Palace of Ashurbanipal
The “Garden Party” relief from the North Palace of Ashurbanipal, Nineveh, circa 645 B.C.E. The British Museum, London.
The Assyrian king Ashurbanipal (reigned 669–631 B.C.E.) and his queen sit facing each other in this panel recounting triumphs of the king’s reign. Due to its fine carving and the fact that it includes a depiction of the queen, the relief is assumed to be from their private apartments in the north palace. The scene captures a serene moment, with a harpist providing music as the king and queen enjoy food and drink and attendants use fronds to cool the air. However, part of the image is a reminder that the Assyrian king was a warrior and a conquerer of lands and peoples. On the tree in front of the harpist (left) hangs the head of Teumman, the king of the neighboring land of Elam. Even though Teumman is thought to have committed suicide rather than being killed by the Assyrian army, his head was brought back to Nineveh and displayed as a sign of the power and might of the Assyrian army. The palace was excavated by the native Assyrian Christian Assyriologist and British diplomat Hormuzd Rassam.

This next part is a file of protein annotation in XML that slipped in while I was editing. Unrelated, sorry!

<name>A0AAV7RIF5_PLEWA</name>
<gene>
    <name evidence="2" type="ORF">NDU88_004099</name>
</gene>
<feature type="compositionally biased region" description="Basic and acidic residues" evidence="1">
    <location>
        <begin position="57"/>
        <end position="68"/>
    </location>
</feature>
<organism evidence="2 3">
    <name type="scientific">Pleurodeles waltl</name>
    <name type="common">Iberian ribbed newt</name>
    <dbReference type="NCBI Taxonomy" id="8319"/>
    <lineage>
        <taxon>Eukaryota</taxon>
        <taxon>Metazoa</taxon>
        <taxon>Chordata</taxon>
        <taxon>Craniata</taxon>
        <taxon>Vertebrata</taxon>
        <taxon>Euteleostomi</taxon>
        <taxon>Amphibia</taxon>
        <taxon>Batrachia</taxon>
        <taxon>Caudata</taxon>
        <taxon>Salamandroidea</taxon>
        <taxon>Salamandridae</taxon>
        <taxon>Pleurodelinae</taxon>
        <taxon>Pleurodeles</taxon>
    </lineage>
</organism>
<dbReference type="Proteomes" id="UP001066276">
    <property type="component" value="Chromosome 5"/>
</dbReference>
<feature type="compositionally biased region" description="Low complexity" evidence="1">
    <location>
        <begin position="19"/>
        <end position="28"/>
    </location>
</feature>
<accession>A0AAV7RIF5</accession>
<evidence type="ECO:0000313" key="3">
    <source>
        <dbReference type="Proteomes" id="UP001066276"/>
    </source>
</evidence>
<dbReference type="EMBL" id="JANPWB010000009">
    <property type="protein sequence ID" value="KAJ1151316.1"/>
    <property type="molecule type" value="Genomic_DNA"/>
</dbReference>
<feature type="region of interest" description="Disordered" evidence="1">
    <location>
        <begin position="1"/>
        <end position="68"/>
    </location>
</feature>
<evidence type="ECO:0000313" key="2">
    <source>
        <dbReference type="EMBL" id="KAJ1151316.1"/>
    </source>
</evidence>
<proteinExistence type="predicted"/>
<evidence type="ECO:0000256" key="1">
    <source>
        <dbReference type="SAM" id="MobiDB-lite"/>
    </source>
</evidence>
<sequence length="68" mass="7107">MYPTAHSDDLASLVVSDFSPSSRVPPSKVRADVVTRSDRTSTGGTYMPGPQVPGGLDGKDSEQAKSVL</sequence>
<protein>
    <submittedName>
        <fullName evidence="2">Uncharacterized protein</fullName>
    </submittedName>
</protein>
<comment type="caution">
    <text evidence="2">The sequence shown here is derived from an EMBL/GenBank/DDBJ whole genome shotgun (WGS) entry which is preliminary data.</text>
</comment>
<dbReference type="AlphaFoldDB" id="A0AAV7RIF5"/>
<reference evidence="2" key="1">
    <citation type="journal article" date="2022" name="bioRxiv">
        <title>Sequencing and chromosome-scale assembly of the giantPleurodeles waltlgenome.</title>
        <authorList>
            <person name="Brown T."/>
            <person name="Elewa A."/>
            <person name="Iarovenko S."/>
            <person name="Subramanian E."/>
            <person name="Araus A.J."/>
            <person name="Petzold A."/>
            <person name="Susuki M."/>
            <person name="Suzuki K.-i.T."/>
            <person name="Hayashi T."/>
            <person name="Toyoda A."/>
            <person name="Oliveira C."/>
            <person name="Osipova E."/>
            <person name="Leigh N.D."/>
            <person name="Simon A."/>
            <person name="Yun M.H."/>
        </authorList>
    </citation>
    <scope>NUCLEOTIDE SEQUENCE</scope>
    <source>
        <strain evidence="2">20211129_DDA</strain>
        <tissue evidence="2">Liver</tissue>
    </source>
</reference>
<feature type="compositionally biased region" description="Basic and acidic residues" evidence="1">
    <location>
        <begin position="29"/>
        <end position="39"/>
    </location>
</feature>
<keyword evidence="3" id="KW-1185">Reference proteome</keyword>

Dug up, often from an archaeological site.